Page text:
A Heart is a House for Love
(final 3 minutes of scene i)
The Five Heartbeats (1991)
“The life of a nation is secure only while
the nation is honest, truthful and virtuous.” – Confucius
The House is a Home
by Kendall F. Person
When The Five Heartbeats (written by Robert Townsend & Keenan Ivory Wayans) hit the big screen, it caught everyone off guard. Even with the famous faces and the plot loosely following the rise and fall of Motown, by shadowing some of its most famous groups, headlined by the tragic, yet remarkable story of The Temptations, we were clueless Perhaps, it was the combined comedic genius of Townsend & Ivory, that gave pre-show audiences the false expectation of laughter. But as it turned out – with the actual stage set at the closing of the first scene – it was a raw, emotional experience, and not until Dreamgirls, would there be such an entertaining and personal perspective about an era of music, that was a part of our homes.
And not since 1966, has a Midterm election, caused such a wave of mass hysteria and violence on home turf, against different sides of the same team. We would have to go back to 1861, to find a higher level of discourse, that broke the house and nearly destroyed the home.
Two weeks ago, I had a somewhat surprising political discussion with my younger brother. Surprising, not because I doubted he held an opinion or was not interested in national politics, but because his perspective was one I had not yet heard in such clear simplicity.
“They are in power now. And yes, if the upcoming elections do not balance it out, than power will evolve toward dominion, but as bad as it will be, it too shall pass, because if they put down the democrats, then mean requires they turn on one another. But who wants to go through all that.”
“Wilders understands that culture and demographics are our destiny,”
King wrote. “We can’t restore our civilization with somebody else’s babies.”
It is both counterproductive and useless to believe, that nearly half the country has adopted a philosophy of mean, a disregard for truth, or still weighed down by sincere ignorance or hexed by Fox News. Supporters of Trumpism come in all orders. From the alt-right, neo-nazis and White supremacist, to internationally recognized Black recording artists. From the backcountry of Appalachia to scientist on Ivy League campuses. and from the greedy to the dirt poor.
Donald Trump – star of The Apprentice, tabloid bad boy, and King of lies (birtherism) – was an icon of pop culture, long before he was President, transforming fans into constituents and now fanatics (take pipe bomb suspect Cesar Sayoc, for instance) and the GOP Congressmen, into ruthless hoods (U.S. Rep Duncan D. Hunter is under a 60 count indictment for living large on hundreds of thousands of dollars, stolen from Vets and donors, then blames his wife. Still 8 points ahead in the polls).
Voter suppression has reached new heights, with a host of conservative judges, backing limited voting. Texas, Florida, North Dakota, North Carolina, Nevada and with the Secretary of State – in charged of counting votes – the opponent in Georgia’s Governor’s race, blatant suppression has quickly evolved into disrespectful denying of rights.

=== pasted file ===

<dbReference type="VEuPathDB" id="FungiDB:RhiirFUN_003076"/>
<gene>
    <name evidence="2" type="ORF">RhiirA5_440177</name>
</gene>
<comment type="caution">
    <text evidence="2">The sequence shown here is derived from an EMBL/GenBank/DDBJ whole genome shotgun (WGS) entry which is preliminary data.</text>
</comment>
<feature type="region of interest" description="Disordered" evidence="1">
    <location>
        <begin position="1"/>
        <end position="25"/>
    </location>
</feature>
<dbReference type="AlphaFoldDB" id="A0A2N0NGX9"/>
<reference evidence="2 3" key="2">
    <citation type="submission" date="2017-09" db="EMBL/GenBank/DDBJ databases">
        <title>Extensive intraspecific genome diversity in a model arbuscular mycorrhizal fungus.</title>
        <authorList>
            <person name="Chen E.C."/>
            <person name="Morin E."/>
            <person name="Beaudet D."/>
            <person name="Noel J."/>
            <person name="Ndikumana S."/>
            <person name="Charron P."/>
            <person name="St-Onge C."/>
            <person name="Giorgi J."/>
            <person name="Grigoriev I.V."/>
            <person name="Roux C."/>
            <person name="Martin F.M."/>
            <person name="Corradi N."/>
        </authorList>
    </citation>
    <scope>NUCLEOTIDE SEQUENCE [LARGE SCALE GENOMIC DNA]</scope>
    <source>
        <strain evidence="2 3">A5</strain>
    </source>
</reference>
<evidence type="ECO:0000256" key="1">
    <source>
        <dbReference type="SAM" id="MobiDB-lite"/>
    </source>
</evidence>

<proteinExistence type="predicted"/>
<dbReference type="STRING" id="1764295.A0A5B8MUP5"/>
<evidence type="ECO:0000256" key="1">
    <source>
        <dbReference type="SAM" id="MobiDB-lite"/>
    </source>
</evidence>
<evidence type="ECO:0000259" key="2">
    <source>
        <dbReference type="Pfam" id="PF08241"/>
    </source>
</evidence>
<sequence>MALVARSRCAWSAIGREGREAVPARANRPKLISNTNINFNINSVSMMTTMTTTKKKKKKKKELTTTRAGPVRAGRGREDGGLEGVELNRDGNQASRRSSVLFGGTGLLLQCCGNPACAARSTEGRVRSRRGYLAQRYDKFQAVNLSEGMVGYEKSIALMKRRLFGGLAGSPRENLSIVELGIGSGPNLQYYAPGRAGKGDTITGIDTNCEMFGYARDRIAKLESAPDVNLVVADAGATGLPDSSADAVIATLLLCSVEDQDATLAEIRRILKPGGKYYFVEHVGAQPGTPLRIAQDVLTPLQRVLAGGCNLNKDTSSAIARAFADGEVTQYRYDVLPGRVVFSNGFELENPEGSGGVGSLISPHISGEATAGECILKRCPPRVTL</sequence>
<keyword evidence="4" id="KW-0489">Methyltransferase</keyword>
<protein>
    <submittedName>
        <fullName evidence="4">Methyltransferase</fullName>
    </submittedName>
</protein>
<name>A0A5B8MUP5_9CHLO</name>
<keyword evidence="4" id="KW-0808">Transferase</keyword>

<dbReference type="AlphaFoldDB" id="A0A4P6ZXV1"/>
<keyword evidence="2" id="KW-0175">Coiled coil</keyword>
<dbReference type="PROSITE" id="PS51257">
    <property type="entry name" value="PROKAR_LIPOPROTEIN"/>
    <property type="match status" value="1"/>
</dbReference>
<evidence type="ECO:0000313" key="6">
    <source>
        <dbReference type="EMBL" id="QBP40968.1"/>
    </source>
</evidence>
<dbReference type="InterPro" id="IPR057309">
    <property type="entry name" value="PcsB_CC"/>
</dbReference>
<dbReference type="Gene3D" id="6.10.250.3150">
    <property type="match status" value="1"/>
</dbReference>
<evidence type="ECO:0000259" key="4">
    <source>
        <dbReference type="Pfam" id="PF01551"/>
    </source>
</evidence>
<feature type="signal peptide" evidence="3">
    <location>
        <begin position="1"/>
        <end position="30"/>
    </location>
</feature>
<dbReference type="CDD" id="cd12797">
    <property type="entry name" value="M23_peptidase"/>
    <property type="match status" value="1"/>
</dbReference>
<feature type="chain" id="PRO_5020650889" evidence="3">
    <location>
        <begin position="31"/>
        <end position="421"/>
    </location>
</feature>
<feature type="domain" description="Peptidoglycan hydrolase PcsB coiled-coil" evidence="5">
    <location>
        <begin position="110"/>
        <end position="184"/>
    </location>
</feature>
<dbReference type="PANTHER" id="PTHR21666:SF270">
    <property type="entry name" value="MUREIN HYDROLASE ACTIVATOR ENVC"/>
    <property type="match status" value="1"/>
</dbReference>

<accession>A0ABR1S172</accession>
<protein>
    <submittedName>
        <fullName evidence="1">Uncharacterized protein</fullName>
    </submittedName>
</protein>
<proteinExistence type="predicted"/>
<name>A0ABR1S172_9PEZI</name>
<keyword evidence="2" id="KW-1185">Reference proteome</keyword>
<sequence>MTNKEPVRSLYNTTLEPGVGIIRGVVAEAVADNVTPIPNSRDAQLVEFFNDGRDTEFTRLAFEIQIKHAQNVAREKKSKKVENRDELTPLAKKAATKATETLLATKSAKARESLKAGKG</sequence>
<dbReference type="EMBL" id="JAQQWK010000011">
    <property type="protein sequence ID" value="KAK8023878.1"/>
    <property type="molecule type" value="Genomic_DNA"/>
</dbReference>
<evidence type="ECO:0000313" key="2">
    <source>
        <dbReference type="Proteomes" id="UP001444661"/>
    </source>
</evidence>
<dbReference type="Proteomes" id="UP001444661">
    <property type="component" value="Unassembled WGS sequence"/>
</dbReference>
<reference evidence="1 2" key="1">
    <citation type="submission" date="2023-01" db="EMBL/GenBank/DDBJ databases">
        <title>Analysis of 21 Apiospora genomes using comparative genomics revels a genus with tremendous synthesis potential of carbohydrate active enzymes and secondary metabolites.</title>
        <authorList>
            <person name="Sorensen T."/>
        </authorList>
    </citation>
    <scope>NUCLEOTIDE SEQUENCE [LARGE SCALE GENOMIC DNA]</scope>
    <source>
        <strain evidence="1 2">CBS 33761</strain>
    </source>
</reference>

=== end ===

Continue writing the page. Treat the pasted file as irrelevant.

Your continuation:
Take a percursy look at The New York Times: Trump Corruption: The Definitive List and you will note it goes on and on. But what The Neighborhood finds most troubling is what he is doing to our nation under the cover of darkness (see below):
With an entire American political party captured so easily, his narcissism turns savage, as he takes dominion over wild kingdom, playing God would be the ultimate, as in his own words, Trump has never asked the man upstairs for forgiveness even though he claims to be a believer, and has publicly trampled over a mixed bag of relationships including all three wives.
But animals have no voice and without means to stage a march or raise money or send a representative to Congress, then he alone determines destiny for entire species:
Trump Administration lifts trophy hunting ban on the African elephant — the largest and most intelligent land-dwelling giants on earth – then strips them of their endangerment species protections.
Yet some will double down and others will still not vote, then scream the loudest if we are forced to say “Told you so.”
The individual men, that made up The Five Heartbeats, gained their start and rapid rise to the top, were above par singers, and before Youtube, concerts set the stage, so their fresh choreography and tightness of style in the clothes they wore, carried near equal weight. But they were also in the right place, at the right for Motown seemed nearly destined for greatness. Then Dr. King was assassinated, and once again, the country was at war with color and it became clear, that passage of The Civil Rights Act, was a moral victory, but did not translate into rights.
But it was not the outsiders, nor the worldly influences that brought The Five Heartbeats down, but rather an implosion. As each linked their star to a different vice or hope. it did not take long for the band of brothers to cut bait and run. But the surprising lesson from a surprising motion picture, was in its demonstration of how relationships – be they friendships or marriage or partners in a business or believers in democracy until it is tested – cannot support the weight of the self-indulgent, whose body has welcomed a no compromise, self-indulgent order.
The house that the heartbeats built, divided then fell. Eventually taking Motown, Detroit and extinguishing an era of homespun soul.
From its inception, the idea of the American dream was inclusive of all its people. Although, it took years and blood and perseverance and laws and the willingness to enforced them to get there, the 1965 Voting Rights Act, ultimately declared America home for all of its citizens, by empowering the grandchildren of former slaves, with the ability to choose their own leaders, utilizing the one undeniable attribute of a democracy: VOTING